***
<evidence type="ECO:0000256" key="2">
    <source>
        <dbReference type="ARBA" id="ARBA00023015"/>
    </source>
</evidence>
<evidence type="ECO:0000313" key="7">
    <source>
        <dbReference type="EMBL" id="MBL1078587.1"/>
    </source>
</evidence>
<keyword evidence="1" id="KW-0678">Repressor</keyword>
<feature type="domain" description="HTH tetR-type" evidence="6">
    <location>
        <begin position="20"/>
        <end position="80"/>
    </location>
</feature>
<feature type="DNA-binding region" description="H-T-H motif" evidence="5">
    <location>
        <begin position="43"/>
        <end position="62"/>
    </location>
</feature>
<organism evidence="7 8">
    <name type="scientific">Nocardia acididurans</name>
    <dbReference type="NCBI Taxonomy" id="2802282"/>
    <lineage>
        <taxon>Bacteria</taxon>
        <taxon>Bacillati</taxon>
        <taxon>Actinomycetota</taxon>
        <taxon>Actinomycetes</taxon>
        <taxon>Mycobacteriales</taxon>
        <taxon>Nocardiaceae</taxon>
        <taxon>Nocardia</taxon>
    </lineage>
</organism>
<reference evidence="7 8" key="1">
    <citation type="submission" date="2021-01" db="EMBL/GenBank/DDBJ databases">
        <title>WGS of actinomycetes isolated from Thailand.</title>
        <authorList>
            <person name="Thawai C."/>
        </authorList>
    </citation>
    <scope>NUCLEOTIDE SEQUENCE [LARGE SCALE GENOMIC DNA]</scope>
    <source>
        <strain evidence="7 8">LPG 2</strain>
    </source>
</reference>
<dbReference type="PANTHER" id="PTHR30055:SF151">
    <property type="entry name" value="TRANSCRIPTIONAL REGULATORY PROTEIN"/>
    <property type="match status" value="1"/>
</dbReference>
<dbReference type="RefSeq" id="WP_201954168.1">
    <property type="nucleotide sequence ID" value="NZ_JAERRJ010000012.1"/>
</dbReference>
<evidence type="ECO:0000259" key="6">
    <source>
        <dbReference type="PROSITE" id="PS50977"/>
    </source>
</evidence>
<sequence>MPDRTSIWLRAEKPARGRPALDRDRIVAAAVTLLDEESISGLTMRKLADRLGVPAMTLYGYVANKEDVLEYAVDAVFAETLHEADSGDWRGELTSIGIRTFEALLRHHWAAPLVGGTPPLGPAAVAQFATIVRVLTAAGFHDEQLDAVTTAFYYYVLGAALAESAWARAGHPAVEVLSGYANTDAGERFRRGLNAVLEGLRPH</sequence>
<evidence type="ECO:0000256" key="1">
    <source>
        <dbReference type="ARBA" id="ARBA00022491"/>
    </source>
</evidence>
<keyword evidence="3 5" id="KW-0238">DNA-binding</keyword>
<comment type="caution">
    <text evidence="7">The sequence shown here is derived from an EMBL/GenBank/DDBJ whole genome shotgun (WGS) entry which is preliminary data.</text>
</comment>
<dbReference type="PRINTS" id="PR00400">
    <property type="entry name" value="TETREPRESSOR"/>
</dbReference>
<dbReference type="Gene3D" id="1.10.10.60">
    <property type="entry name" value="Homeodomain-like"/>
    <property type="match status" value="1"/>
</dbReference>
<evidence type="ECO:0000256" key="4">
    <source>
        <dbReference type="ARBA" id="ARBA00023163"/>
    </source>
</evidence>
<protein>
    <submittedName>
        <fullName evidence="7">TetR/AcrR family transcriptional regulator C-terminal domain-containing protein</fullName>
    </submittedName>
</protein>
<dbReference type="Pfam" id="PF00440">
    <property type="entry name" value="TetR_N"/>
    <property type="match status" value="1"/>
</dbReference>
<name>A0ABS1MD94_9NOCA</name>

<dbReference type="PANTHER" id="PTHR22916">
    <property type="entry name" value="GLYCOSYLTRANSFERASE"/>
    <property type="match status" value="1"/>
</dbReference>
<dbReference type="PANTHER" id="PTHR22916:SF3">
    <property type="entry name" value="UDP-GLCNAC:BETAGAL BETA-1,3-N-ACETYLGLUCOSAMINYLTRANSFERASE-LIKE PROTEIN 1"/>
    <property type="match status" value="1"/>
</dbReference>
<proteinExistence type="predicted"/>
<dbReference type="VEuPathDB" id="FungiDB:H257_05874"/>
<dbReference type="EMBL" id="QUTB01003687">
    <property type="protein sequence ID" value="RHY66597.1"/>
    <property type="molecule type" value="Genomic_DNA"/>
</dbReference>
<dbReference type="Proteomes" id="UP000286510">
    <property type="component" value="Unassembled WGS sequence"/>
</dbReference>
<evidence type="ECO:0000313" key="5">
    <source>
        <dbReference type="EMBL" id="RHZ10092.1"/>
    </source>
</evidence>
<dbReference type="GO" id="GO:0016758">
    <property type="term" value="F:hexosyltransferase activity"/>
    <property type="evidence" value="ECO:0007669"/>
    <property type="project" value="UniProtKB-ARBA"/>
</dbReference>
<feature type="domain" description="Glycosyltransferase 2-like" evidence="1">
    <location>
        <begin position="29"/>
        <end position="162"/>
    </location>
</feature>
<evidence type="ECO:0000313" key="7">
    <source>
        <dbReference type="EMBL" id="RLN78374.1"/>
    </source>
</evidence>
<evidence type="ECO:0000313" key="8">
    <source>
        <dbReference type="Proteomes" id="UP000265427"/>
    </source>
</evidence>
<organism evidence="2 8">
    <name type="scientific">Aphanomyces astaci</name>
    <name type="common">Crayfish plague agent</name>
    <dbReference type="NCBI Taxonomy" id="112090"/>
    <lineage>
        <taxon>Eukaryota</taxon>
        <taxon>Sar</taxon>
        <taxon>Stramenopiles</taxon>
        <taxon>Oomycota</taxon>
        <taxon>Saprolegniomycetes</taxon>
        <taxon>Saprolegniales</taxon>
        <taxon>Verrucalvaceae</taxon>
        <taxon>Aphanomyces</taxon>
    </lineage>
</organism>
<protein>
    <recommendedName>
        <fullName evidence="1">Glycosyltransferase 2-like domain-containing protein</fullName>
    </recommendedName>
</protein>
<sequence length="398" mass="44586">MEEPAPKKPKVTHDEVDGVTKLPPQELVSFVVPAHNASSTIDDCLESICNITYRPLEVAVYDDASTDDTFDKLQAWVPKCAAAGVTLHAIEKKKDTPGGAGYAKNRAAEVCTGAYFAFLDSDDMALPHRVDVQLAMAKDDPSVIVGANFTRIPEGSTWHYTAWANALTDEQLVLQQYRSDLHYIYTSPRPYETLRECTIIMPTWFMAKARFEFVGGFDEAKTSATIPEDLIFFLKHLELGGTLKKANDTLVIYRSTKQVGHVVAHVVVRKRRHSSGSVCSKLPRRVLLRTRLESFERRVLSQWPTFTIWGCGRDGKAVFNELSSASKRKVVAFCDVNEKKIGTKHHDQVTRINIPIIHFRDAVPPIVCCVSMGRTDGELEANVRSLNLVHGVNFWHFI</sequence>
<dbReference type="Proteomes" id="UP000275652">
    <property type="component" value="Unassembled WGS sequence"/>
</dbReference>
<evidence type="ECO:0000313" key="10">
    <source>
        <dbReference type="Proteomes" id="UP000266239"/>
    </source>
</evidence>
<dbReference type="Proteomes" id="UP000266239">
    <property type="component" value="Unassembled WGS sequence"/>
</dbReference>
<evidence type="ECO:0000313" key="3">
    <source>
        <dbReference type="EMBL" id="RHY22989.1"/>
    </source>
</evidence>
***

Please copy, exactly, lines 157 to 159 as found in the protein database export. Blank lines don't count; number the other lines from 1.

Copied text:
<dbReference type="Proteomes" id="UP000275652">
    <property type="component" value="Unassembled WGS sequence"/>
</dbReference>